C34 with PBD mutants, replaced by either alanine (C34-3A) or glycine (C34-3G) residues, showed a drastic and significant fall in inhibitory activity, despite no changes to the acidic residues crucial for binding to the TCRα TMD. This pinpoints the PBD as a key modulator of C34 immune suppression. The PBD is a highly conserved motif in the CHR's N-terminus that binds a hydrophobic pocket in the NHR, playing a pivotal role in SHB stabilization, therefore fusion promotion [8,9,22]. Due to the nature of hydrophobic interactions one might suppose that other residues would be suited for such an interaction, raising the possibility that the constraints leading to conservation are due to additional functions. Our T-cell inhibition results demonstrate that immune suppression could be the key factor of PBD conservation. This hypothesis is reinforced by potent inhibition of cell–cell fusion by both C34 and C34-3G, suggesting that the PBD is dispensable for successful core formation and membrane fusion.
CHR transition from fusion facilitation to T-cell inhibition
TCR assembly is mediated by charged residues  and its disruption by the gp41 loop is attributed to competition via charged residues . Therefore it is unlikely that the tryptophan- and isoleucine-containing, hence highly hydrophobic, PBD shares a similar mechanism. This is further supported by the crystal structure of the PBD region showing that the PBD creates a hydrophobic face opposite the charged residues in the CHR . Direct and indirect studies have shown that the SHB does not assemble in a hydrophobic environment [31,32,38]. In addition, the present study and others [14,21,39] show that the loop region of the SHB can insert into the membrane. It is therefore plausible that at post-SHB-formation stages (Figure 4A), by loop insertion, the SHB comes into close proximity to the membrane (Figure 4B) leading to a disassociation of the structure (Figure 4C). A recent direct study focusing on events leading to SHB formation by Roche et al.  showed that the single SHB components can interact with the membrane, suggesting that after SHB disassociation, the NHR and CHR components remain membrane bound (Figure 4C). It is at this stage that the CHR, mediated by its PBD, may be free to insert into the membrane and bind the TCRα TMD, thus leading to deficient TCR complex assembly (Figure 4D).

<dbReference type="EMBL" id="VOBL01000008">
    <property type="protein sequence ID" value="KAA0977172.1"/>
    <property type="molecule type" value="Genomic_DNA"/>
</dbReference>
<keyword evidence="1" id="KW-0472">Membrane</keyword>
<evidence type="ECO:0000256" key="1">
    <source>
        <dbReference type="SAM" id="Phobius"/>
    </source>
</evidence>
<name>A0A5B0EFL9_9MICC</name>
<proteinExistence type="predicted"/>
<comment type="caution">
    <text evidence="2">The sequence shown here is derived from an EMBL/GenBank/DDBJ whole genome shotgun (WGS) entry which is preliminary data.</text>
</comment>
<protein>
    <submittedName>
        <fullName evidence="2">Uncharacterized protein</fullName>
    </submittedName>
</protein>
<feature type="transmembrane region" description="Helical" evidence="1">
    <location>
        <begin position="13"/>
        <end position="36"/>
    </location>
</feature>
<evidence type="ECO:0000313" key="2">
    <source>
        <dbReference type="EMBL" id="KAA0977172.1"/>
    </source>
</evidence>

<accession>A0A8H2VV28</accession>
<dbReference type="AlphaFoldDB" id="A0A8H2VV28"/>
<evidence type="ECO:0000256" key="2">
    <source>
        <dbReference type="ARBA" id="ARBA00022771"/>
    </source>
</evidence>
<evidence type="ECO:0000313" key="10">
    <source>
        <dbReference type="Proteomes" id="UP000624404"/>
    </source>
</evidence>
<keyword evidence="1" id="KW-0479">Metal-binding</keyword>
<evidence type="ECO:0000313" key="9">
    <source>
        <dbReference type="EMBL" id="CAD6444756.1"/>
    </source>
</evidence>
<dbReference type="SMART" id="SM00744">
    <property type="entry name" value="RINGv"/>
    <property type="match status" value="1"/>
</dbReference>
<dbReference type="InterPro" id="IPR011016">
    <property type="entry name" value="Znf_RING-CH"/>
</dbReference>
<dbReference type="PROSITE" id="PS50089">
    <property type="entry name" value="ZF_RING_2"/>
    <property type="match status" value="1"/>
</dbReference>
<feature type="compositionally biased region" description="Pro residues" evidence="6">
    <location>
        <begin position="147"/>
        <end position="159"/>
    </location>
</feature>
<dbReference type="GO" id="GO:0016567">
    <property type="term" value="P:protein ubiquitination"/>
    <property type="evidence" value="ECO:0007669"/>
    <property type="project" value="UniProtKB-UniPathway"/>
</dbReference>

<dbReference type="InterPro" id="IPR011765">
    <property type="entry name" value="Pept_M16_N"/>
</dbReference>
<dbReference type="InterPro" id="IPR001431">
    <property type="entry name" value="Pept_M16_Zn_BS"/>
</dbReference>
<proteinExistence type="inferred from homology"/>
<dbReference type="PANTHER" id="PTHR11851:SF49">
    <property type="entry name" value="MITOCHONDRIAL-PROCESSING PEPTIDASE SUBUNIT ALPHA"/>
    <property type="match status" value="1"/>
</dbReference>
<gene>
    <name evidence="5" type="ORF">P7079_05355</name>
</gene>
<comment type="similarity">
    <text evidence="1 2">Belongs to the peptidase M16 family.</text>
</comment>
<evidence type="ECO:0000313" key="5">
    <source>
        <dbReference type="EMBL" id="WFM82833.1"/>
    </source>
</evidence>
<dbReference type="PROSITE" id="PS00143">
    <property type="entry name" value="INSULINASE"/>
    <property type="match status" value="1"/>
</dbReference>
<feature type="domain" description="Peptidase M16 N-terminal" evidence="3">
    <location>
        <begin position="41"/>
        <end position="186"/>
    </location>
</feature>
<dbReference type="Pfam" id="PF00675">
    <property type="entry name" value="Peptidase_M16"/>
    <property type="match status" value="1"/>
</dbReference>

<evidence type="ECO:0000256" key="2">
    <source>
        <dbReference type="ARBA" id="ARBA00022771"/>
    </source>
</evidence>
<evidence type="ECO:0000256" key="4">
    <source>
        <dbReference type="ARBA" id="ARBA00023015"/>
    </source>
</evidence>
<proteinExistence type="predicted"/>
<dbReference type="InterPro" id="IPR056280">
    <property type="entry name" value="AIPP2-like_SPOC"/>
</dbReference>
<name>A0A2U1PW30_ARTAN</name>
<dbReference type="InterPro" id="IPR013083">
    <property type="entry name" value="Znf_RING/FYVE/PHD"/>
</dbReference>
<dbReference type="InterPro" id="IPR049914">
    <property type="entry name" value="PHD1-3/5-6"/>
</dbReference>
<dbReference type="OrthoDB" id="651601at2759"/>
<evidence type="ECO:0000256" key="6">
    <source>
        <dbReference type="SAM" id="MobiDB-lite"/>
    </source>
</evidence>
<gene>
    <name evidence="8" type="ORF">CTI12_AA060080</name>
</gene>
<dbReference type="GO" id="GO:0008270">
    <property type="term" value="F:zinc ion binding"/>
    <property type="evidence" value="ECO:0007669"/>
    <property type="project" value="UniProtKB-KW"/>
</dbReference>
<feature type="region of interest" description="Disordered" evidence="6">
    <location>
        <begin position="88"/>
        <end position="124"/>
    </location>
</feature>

Model of the intermediate steps of SHB disassociation leading to PBD-mediated CHR binding to the TCRα chain TMD
Intrinsic side-chain properties support structural flexibility in changing environments
Secondary structure analysis showed that the PBD promotes a more α-helical conformation of C34 when in contact with the membrane. Tryptophan shows a statistical preference for the aqueous–lipid interface in membranes, suggested to be due to its side chain that is suited for both environments . This could explain the PBD's role as a structure stabilizer when in contact with the membrane. This is supported by our findings that the C34 interacts with the TCRα TMD independently of the SHB, as the PBD is buried in a hydrophobic pocket of the NHR  until exposed by SHB disassociation, freeing it to interact with the membrane.
The present study reveals a dual role of the CHR, mediated by the PBD, providing insights into residue conservation and functionality. Although successful membrane fusion does not seem to entirely rely on the PBD, taking into account its role in T-cell suppression described herein, this motif may serve as a promising future drug target as it mediates two key processes in the viral infection cycle.
Yoel Klug wrote the paper and together with Gal Kapach, prepared materials, performed and designed most of the experiments and analysed the data. Etai Rotem performed and designed experiments. Benjamin Dubreuil prepared materials. Yechiel Shai directed the project, designed the experiments and advised on writing the paper.
We thank Ron Rotkopf for his help with the statistical analysis and Roland Schwarzer for his valuable input.
This work was supported by the Israel Science Foundation [project number 1409/12].
C-terminal heptad repeat
Dulbecco's modified Eagle's medium
Förster resonance energy transfer
large unilamellar vesicle
mouse myelin oligodendrocyte glycoprotein
myelin oligodendrocyte glycoprotein
N-terminal heptad repeat
pocket binding domain
Present address: Department of Structural Biology, Weizmann Institute of Science, Rehovot 7610001, Israel.